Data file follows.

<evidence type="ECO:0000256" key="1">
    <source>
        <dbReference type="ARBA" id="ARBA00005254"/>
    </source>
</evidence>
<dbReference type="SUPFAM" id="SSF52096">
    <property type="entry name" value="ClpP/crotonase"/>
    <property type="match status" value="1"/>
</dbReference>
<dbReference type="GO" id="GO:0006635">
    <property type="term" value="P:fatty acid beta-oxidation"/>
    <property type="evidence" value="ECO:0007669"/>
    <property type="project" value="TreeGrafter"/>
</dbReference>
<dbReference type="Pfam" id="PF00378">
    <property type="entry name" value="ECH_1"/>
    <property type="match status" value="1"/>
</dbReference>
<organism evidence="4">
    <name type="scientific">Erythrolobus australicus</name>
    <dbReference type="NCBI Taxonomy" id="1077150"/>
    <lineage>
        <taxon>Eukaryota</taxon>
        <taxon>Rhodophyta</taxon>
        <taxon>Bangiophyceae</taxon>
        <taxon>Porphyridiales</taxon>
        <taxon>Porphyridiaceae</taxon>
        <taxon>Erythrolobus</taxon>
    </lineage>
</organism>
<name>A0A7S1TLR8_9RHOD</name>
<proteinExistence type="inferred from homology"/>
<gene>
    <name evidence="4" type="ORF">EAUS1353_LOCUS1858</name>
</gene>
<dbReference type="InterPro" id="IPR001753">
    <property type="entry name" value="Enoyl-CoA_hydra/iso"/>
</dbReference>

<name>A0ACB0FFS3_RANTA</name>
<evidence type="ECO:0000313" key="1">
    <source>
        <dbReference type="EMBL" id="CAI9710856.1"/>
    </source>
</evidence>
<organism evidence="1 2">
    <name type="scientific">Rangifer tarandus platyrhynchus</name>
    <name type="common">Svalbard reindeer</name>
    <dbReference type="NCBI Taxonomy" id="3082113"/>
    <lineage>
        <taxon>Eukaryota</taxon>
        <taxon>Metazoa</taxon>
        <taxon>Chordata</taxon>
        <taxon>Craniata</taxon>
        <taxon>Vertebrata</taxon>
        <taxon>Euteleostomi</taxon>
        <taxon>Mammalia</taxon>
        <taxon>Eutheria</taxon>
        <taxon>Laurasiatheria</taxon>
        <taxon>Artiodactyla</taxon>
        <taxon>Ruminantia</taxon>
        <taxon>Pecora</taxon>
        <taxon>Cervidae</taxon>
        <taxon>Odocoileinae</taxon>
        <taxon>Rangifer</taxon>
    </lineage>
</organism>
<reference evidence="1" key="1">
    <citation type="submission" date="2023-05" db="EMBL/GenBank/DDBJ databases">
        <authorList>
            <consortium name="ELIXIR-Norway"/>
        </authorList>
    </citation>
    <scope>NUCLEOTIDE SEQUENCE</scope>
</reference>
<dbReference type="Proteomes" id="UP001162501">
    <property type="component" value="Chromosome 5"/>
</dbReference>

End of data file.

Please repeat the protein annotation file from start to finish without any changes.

<evidence type="ECO:0000256" key="1">
    <source>
        <dbReference type="ARBA" id="ARBA00005254"/>
    </source>
</evidence>
<dbReference type="SUPFAM" id="SSF52096">
    <property type="entry name" value="ClpP/crotonase"/>
    <property type="match status" value="1"/>
</dbReference>
<dbReference type="GO" id="GO:0006635">
    <property type="term" value="P:fatty acid beta-oxidation"/>
    <property type="evidence" value="ECO:0007669"/>
    <property type="project" value="TreeGrafter"/>
</dbReference>
<dbReference type="Pfam" id="PF00378">
    <property type="entry name" value="ECH_1"/>
    <property type="match status" value="1"/>
</dbReference>
<organism evidence="4">
    <name type="scientific">Erythrolobus australicus</name>
    <dbReference type="NCBI Taxonomy" id="1077150"/>
    <lineage>
        <taxon>Eukaryota</taxon>
        <taxon>Rhodophyta</taxon>
        <taxon>Bangiophyceae</taxon>
        <taxon>Porphyridiales</taxon>
        <taxon>Porphyridiaceae</taxon>
        <taxon>Erythrolobus</taxon>
    </lineage>
</organism>
<name>A0A7S1TLR8_9RHOD</name>
<proteinExistence type="inferred from homology"/>
<gene>
    <name evidence="4" type="ORF">EAUS1353_LOCUS1858</name>
</gene>
<dbReference type="InterPro" id="IPR001753">
    <property type="entry name" value="Enoyl-CoA_hydra/iso"/>
</dbReference>

<name>A0ACB0FFS3_RANTA</name>
<evidence type="ECO:0000313" key="1">
    <source>
        <dbReference type="EMBL" id="CAI9710856.1"/>
    </source>
</evidence>
<organism evidence="1 2">
    <name type="scientific">Rangifer tarandus platyrhynchus</name>
    <name type="common">Svalbard reindeer</name>
    <dbReference type="NCBI Taxonomy" id="3082113"/>
    <lineage>
        <taxon>Eukaryota</taxon>
        <taxon>Metazoa</taxon>
        <taxon>Chordata</taxon>
        <taxon>Craniata</taxon>
        <taxon>Vertebrata</taxon>
        <taxon>Euteleostomi</taxon>
        <taxon>Mammalia</taxon>
        <taxon>Eutheria</taxon>
        <taxon>Laurasiatheria</taxon>
        <taxon>Artiodactyla</taxon>
        <taxon>Ruminantia</taxon>
        <taxon>Pecora</taxon>
        <taxon>Cervidae</taxon>
        <taxon>Odocoileinae</taxon>
        <taxon>Rangifer</taxon>
    </lineage>
</organism>
<reference evidence="1" key="1">
    <citation type="submission" date="2023-05" db="EMBL/GenBank/DDBJ databases">
        <authorList>
            <consortium name="ELIXIR-Norway"/>
        </authorList>
    </citation>
    <scope>NUCLEOTIDE SEQUENCE</scope>
</reference>
<dbReference type="Proteomes" id="UP001162501">
    <property type="component" value="Chromosome 5"/>
</dbReference>